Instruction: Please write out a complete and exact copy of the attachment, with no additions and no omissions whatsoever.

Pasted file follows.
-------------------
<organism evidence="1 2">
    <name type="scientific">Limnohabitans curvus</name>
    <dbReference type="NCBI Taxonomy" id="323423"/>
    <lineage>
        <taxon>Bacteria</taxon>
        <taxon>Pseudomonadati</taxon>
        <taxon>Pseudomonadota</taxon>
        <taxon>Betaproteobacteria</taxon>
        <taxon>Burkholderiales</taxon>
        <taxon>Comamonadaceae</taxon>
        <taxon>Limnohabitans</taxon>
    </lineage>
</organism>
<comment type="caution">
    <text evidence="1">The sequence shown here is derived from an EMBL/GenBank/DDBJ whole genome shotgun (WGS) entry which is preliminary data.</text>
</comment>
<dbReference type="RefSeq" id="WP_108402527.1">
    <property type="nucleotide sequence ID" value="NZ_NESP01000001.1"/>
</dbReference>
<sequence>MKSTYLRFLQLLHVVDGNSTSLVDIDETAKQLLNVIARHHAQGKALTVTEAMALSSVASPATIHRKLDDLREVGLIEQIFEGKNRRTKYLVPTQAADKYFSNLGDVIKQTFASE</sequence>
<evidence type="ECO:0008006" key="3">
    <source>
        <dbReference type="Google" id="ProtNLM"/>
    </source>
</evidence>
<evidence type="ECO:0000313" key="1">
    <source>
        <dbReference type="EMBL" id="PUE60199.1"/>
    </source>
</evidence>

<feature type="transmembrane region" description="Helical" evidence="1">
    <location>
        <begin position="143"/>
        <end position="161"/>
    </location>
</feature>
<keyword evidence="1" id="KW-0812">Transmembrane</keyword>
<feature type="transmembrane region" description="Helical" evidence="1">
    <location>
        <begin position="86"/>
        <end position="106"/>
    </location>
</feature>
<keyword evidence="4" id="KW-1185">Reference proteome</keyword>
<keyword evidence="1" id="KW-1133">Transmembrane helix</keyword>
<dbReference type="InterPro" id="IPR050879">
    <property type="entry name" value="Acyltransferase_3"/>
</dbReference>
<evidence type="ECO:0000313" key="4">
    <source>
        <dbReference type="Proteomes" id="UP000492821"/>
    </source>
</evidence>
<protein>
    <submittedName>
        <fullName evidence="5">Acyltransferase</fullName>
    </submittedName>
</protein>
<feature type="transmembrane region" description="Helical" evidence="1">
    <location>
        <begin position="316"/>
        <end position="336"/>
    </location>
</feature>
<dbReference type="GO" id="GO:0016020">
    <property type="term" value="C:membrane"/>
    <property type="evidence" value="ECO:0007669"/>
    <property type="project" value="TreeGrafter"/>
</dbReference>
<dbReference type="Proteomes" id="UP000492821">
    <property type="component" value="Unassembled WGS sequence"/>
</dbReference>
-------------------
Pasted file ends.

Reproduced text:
<organism evidence="1 2">
    <name type="scientific">Limnohabitans curvus</name>
    <dbReference type="NCBI Taxonomy" id="323423"/>
    <lineage>
        <taxon>Bacteria</taxon>
        <taxon>Pseudomonadati</taxon>
        <taxon>Pseudomonadota</taxon>
        <taxon>Betaproteobacteria</taxon>
        <taxon>Burkholderiales</taxon>
        <taxon>Comamonadaceae</taxon>
        <taxon>Limnohabitans</taxon>
    </lineage>
</organism>
<comment type="caution">
    <text evidence="1">The sequence shown here is derived from an EMBL/GenBank/DDBJ whole genome shotgun (WGS) entry which is preliminary data.</text>
</comment>
<dbReference type="RefSeq" id="WP_108402527.1">
    <property type="nucleotide sequence ID" value="NZ_NESP01000001.1"/>
</dbReference>
<sequence>MKSTYLRFLQLLHVVDGNSTSLVDIDETAKQLLNVIARHHAQGKALTVTEAMALSSVASPATIHRKLDDLREVGLIEQIFEGKNRRTKYLVPTQAADKYFSNLGDVIKQTFASE</sequence>
<evidence type="ECO:0008006" key="3">
    <source>
        <dbReference type="Google" id="ProtNLM"/>
    </source>
</evidence>
<evidence type="ECO:0000313" key="1">
    <source>
        <dbReference type="EMBL" id="PUE60199.1"/>
    </source>
</evidence>

<feature type="transmembrane region" description="Helical" evidence="1">
    <location>
        <begin position="143"/>
        <end position="161"/>
    </location>
</feature>
<keyword evidence="1" id="KW-0812">Transmembrane</keyword>
<feature type="transmembrane region" description="Helical" evidence="1">
    <location>
        <begin position="86"/>
        <end position="106"/>
    </location>
</feature>
<keyword evidence="4" id="KW-1185">Reference proteome</keyword>
<keyword evidence="1" id="KW-1133">Transmembrane helix</keyword>
<dbReference type="InterPro" id="IPR050879">
    <property type="entry name" value="Acyltransferase_3"/>
</dbReference>
<evidence type="ECO:0000313" key="4">
    <source>
        <dbReference type="Proteomes" id="UP000492821"/>
    </source>
</evidence>
<protein>
    <submittedName>
        <fullName evidence="5">Acyltransferase</fullName>
    </submittedName>
</protein>
<feature type="transmembrane region" description="Helical" evidence="1">
    <location>
        <begin position="316"/>
        <end position="336"/>
    </location>
</feature>
<dbReference type="GO" id="GO:0016020">
    <property type="term" value="C:membrane"/>
    <property type="evidence" value="ECO:0007669"/>
    <property type="project" value="TreeGrafter"/>
</dbReference>
<dbReference type="Proteomes" id="UP000492821">
    <property type="component" value="Unassembled WGS sequence"/>
</dbReference>